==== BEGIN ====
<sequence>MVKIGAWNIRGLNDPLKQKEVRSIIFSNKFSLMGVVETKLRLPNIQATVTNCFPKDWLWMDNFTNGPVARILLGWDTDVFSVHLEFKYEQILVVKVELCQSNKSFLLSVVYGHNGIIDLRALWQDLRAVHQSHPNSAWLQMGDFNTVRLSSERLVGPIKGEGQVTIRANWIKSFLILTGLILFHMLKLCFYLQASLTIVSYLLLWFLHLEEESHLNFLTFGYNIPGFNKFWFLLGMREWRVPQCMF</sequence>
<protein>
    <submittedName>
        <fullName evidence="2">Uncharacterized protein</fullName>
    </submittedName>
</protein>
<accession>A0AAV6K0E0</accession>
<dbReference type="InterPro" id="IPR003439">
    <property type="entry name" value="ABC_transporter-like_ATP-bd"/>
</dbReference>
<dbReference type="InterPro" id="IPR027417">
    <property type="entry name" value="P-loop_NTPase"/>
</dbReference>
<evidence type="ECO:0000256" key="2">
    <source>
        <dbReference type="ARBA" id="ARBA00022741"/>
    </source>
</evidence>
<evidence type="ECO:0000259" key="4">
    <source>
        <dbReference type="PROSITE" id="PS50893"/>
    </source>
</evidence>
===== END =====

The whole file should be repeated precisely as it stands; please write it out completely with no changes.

<sequence>MVKIGAWNIRGLNDPLKQKEVRSIIFSNKFSLMGVVETKLRLPNIQATVTNCFPKDWLWMDNFTNGPVARILLGWDTDVFSVHLEFKYEQILVVKVELCQSNKSFLLSVVYGHNGIIDLRALWQDLRAVHQSHPNSAWLQMGDFNTVRLSSERLVGPIKGEGQVTIRANWIKSFLILTGLILFHMLKLCFYLQASLTIVSYLLLWFLHLEEESHLNFLTFGYNIPGFNKFWFLLGMREWRVPQCMF</sequence>
<protein>
    <submittedName>
        <fullName evidence="2">Uncharacterized protein</fullName>
    </submittedName>
</protein>
<accession>A0AAV6K0E0</accession>
<dbReference type="InterPro" id="IPR003439">
    <property type="entry name" value="ABC_transporter-like_ATP-bd"/>
</dbReference>
<dbReference type="InterPro" id="IPR027417">
    <property type="entry name" value="P-loop_NTPase"/>
</dbReference>
<evidence type="ECO:0000256" key="2">
    <source>
        <dbReference type="ARBA" id="ARBA00022741"/>
    </source>
</evidence>
<evidence type="ECO:0000259" key="4">
    <source>
        <dbReference type="PROSITE" id="PS50893"/>
    </source>
</evidence>